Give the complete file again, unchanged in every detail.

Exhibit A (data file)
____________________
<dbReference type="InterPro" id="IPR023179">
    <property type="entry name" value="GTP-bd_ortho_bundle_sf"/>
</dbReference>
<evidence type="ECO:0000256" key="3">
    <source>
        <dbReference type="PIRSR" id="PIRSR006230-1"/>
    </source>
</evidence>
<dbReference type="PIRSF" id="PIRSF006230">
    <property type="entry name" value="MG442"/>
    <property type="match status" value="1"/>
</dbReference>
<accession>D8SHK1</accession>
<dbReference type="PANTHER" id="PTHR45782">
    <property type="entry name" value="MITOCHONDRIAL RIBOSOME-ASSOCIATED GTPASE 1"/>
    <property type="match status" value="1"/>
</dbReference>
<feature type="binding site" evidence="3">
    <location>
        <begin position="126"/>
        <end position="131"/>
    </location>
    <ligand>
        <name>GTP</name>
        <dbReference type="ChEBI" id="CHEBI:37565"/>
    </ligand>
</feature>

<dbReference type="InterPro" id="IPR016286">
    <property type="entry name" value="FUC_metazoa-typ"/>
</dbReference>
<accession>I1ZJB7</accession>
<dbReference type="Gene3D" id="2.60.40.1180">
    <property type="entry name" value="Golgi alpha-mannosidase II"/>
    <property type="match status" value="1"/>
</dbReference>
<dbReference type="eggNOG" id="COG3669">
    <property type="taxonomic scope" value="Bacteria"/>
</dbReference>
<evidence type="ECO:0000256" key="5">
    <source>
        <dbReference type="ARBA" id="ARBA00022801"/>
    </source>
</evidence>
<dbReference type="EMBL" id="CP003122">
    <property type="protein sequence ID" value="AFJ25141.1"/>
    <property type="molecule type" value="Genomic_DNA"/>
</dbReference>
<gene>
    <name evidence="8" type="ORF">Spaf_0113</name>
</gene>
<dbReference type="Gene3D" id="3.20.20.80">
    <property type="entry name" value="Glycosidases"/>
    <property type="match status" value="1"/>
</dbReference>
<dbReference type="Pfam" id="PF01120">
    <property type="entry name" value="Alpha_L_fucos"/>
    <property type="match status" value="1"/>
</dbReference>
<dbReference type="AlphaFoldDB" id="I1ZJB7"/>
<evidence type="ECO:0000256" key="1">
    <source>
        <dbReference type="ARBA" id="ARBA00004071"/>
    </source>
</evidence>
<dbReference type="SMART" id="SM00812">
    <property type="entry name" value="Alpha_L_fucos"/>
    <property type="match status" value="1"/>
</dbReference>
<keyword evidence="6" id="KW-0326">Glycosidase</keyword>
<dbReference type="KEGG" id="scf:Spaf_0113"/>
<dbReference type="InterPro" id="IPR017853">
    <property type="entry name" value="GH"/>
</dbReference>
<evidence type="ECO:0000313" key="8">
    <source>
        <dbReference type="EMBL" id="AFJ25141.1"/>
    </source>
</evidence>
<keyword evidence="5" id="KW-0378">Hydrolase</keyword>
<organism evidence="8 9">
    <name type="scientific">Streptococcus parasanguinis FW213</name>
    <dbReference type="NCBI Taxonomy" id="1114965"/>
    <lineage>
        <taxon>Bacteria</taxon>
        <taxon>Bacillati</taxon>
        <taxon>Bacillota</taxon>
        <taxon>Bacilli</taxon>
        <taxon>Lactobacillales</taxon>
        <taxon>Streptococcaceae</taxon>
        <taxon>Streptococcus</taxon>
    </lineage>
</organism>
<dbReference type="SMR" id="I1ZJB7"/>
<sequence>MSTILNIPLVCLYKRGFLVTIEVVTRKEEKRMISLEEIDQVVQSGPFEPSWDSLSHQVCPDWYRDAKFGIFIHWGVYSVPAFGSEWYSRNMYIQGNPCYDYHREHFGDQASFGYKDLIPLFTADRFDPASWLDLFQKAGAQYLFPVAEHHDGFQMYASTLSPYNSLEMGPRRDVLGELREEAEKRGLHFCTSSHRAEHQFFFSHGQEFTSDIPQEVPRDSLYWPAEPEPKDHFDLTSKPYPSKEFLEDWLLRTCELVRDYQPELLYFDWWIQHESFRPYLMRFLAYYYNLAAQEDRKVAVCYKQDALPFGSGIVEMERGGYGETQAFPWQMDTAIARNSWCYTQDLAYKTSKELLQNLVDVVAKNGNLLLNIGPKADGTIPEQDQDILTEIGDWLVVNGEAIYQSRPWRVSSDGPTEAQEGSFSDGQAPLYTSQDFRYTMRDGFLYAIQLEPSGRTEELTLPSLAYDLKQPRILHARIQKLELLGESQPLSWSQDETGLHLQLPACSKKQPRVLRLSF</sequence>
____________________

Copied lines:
<dbReference type="InterPro" id="IPR023179">
    <property type="entry name" value="GTP-bd_ortho_bundle_sf"/>
</dbReference>
<evidence type="ECO:0000256" key="3">
    <source>
        <dbReference type="PIRSR" id="PIRSR006230-1"/>
    </source>
</evidence>
<dbReference type="PIRSF" id="PIRSF006230">
    <property type="entry name" value="MG442"/>
    <property type="match status" value="1"/>
</dbReference>
<accession>D8SHK1</accession>
<dbReference type="PANTHER" id="PTHR45782">
    <property type="entry name" value="MITOCHONDRIAL RIBOSOME-ASSOCIATED GTPASE 1"/>
    <property type="match status" value="1"/>
</dbReference>
<feature type="binding site" evidence="3">
    <location>
        <begin position="126"/>
        <end position="131"/>
    </location>
    <ligand>
        <name>GTP</name>
        <dbReference type="ChEBI" id="CHEBI:37565"/>
    </ligand>
</feature>

<dbReference type="InterPro" id="IPR016286">
    <property type="entry name" value="FUC_metazoa-typ"/>
</dbReference>
<accession>I1ZJB7</accession>
<dbReference type="Gene3D" id="2.60.40.1180">
    <property type="entry name" value="Golgi alpha-mannosidase II"/>
    <property type="match status" value="1"/>
</dbReference>
<dbReference type="eggNOG" id="COG3669">
    <property type="taxonomic scope" value="Bacteria"/>
</dbReference>
<evidence type="ECO:0000256" key="5">
    <source>
        <dbReference type="ARBA" id="ARBA00022801"/>
    </source>
</evidence>
<dbReference type="EMBL" id="CP003122">
    <property type="protein sequence ID" value="AFJ25141.1"/>
    <property type="molecule type" value="Genomic_DNA"/>
</dbReference>
<gene>
    <name evidence="8" type="ORF">Spaf_0113</name>
</gene>
<dbReference type="Gene3D" id="3.20.20.80">
    <property type="entry name" value="Glycosidases"/>
    <property type="match status" value="1"/>
</dbReference>
<dbReference type="Pfam" id="PF01120">
    <property type="entry name" value="Alpha_L_fucos"/>
    <property type="match status" value="1"/>
</dbReference>
<dbReference type="AlphaFoldDB" id="I1ZJB7"/>
<evidence type="ECO:0000256" key="1">
    <source>
        <dbReference type="ARBA" id="ARBA00004071"/>
    </source>
</evidence>
<dbReference type="SMART" id="SM00812">
    <property type="entry name" value="Alpha_L_fucos"/>
    <property type="match status" value="1"/>
</dbReference>
<keyword evidence="6" id="KW-0326">Glycosidase</keyword>
<dbReference type="KEGG" id="scf:Spaf_0113"/>
<dbReference type="InterPro" id="IPR017853">
    <property type="entry name" value="GH"/>
</dbReference>
<evidence type="ECO:0000313" key="8">
    <source>
        <dbReference type="EMBL" id="AFJ25141.1"/>
    </source>
</evidence>
<keyword evidence="5" id="KW-0378">Hydrolase</keyword>
<organism evidence="8 9">
    <name type="scientific">Streptococcus parasanguinis FW213</name>
    <dbReference type="NCBI Taxonomy" id="1114965"/>
    <lineage>
        <taxon>Bacteria</taxon>
        <taxon>Bacillati</taxon>
        <taxon>Bacillota</taxon>
        <taxon>Bacilli</taxon>
        <taxon>Lactobacillales</taxon>
        <taxon>Streptococcaceae</taxon>
        <taxon>Streptococcus</taxon>
    </lineage>
</organism>
<dbReference type="SMR" id="I1ZJB7"/>
<sequence>MSTILNIPLVCLYKRGFLVTIEVVTRKEEKRMISLEEIDQVVQSGPFEPSWDSLSHQVCPDWYRDAKFGIFIHWGVYSVPAFGSEWYSRNMYIQGNPCYDYHREHFGDQASFGYKDLIPLFTADRFDPASWLDLFQKAGAQYLFPVAEHHDGFQMYASTLSPYNSLEMGPRRDVLGELREEAEKRGLHFCTSSHRAEHQFFFSHGQEFTSDIPQEVPRDSLYWPAEPEPKDHFDLTSKPYPSKEFLEDWLLRTCELVRDYQPELLYFDWWIQHESFRPYLMRFLAYYYNLAAQEDRKVAVCYKQDALPFGSGIVEMERGGYGETQAFPWQMDTAIARNSWCYTQDLAYKTSKELLQNLVDVVAKNGNLLLNIGPKADGTIPEQDQDILTEIGDWLVVNGEAIYQSRPWRVSSDGPTEAQEGSFSDGQAPLYTSQDFRYTMRDGFLYAIQLEPSGRTEELTLPSLAYDLKQPRILHARIQKLELLGESQPLSWSQDETGLHLQLPACSKKQPRVLRLSF</sequence>